Is the write capacity of your single-instance MySQL database nearing its maximum? Is the CPU utilization of your present configuration at an all-time high? Has your system’s performance slowed to a crawl such that users are complaining? Have you recently lost data due to unexpected hardware or network failures? Or is business booming and you anticipate encountering these issues in the near future?

Those warning signs can indicate that you are outgrowing your current configuration. There are numerous options to consider when evaluating your future system requirements. For example, expanding to a larger server may provide a temporary solution but eventually that path becomes no longer practicable nor economical.

The information below outlines some common upgrade alternatives, recaps potential obstacles of each, and provides justification as to why ClustrixDB may be a viable alternative.


Option A - Use Replication to Expand Capacity?

Implementing either a Master/Slave or Master/Master replication topology to expand and distribute your system is one strategy many consider. In a Master/Slave configuration, the master typically performs writes, while the slaves service reads. As necessary, a slave can be promoted to a master. With Master/Master topologies, updates to multiple masters are synchronized and failover is built-in, as long as a single master can handle the workload. Both strategies allow reads and writes to be distributed amongst multiple servers to improve throughput or reduce logistical issues, and are certainly viable options for some implementations.

But one needs to be aware of the following caveats:  

Option B - Shard Your Data as an Alternative?

Another approach to address growth is to distribute data across several computers by use of sharding. With horizontal sharding, whole tables are divided into subsets (i.e. U.S. customers versus foreign customers) and spread across multiple servers. With vertical sharding, tables are split by columns (i.e. frequently accessed columns versus infrequently used columns) and placed on different servers. There are several sharding and database traffic managers available to help manage a sharded environment or you can build your own. But they all have the same potential pitfalls:

Option C - Is a Distributed Solution Needed?

There are numerous distributed solutions available (both SQL-based and NoSQL) that allow two or more servers to be combined or “clustered”. Some of these distributed systems can be considered “shared nothing” as the servers do not share memory or disk storage. In a shared nothing environment, each server is self-sufficient and operates independently. Shared nothing architectures have been proven to be the best for scaling-out capacity and performance. Performance is enhanced because processing can be parallelized to multiple servers and there is no single potential bottleneck. One of the biggest challenges of distributed systems, however, is coordinating how the various processes, workloads, and data get distributed and balanced between multiple servers.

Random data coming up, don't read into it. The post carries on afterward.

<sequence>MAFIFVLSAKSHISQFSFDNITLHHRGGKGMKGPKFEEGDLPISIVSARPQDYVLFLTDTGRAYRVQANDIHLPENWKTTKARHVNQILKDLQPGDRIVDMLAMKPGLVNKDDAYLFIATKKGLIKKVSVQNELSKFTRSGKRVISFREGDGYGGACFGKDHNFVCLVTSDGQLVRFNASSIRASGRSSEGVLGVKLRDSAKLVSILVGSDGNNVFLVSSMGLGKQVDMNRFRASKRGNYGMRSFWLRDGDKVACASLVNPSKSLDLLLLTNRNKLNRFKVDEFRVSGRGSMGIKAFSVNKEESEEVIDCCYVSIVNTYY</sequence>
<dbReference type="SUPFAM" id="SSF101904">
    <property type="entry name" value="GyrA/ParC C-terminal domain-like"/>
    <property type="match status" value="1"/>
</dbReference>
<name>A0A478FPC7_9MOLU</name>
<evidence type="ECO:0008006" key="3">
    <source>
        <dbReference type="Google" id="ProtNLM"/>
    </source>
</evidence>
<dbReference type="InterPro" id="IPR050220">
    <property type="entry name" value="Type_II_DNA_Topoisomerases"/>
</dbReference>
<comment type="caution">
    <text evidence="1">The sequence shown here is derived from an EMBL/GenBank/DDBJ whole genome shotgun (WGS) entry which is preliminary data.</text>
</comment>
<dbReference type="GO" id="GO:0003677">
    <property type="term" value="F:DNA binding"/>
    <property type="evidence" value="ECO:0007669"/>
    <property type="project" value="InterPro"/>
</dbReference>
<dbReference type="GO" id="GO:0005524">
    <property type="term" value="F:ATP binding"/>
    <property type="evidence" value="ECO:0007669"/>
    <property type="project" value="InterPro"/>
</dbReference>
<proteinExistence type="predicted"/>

Some of the tradeoffs to be considered with a distributed solution include:

Option D - Is ClustrixDB the Answer?

ClustrixDB eliminates the need to consider any of the options noted above! Our clustered solution offers easy, flexible scaling for growth. A feature of ClustrixDB to Flex Up and Flex Down a cluster allows your database to adjust simply by adding or removing node(s).

ClustrixDB’s shared nothing architecture accommodates true distributed processing without sharding. Distributed query execution promotes parallel processing by sending queries to the data versus bringing the data to each query. All such distribution is completely transparent to the system’s users and accessible via a simple MySQL compatible SQL interface. No application customization is necessary to access this distributed data via distributed queries. The documentation relating to Distributed Database Architecture explains the numerous elements of ClustrixDB that work together to make this possible.

Additionally, ClustrixDB is fault tolerant. The database includes an inherent replication strategy that maintains redundantly updated copies of all data. In the event of an unexpected node failure, ClustrixDB will automatically recover and continue operations with the remaining nodes. A ClustrixDB cluster can lose a node without losing any data. To learn more, read about ClustrixDB's Consistency, Fault Tolerance, and Availability.

ClustrixDB provides these capabilities while maintaining conventional RDBMS properties such as ensuring real-time referential integrity, accommodating multi-table joins and ad hoc queries, and guaranteeing ACID Compliance. ClustrixDB was designed to be a scalable drop-in replacement for MySQL.

Finally, ClustrixDB provides fast, complete, consistent backup and restore features along with online schema changes that are made without service interruption.

Comparison Chart 

Refer to the chart below to see how ClustrixDB compares to the alternatives discussed. 

 

Legend

(tick) = Supported

(error) = Not supported

 

 

 

 ClustrixDB 

      MySQL      

Sharded RDBMS

NoSQL

(Distributed)

Easily Scalable

(tick)

(error)

(tick)

(tick)

Shared-Nothing Architecture

(tick)

(error)

(error)

(tick)

Distributed Processing

(tick)

(error)

(error)

(tick)

Applications Easily Ported from MySQL

(tick)

(tick)

(error)

(error)

Built-In Fault Tolerance

(tick)

(error)

(error)

(error)

Built-In High Availability

(tick)

(error)

(error)

(error)

Full-Featured RDBMS

    

SQL

(tick)

(tick)

(tick)

(tick)

Referential Integrity

(tick)

(tick)

(error)

(error)

Multi-table Joins

(tick)

(tick)

(error)

(error)

Ad Hoc Queries

(tick)

(tick)

(error)

(error)

ACID Compliance

(tick)

(tick)

(error)

(error)

To obtain a free trial of ClustrixDB, please contact Clustrix Sales.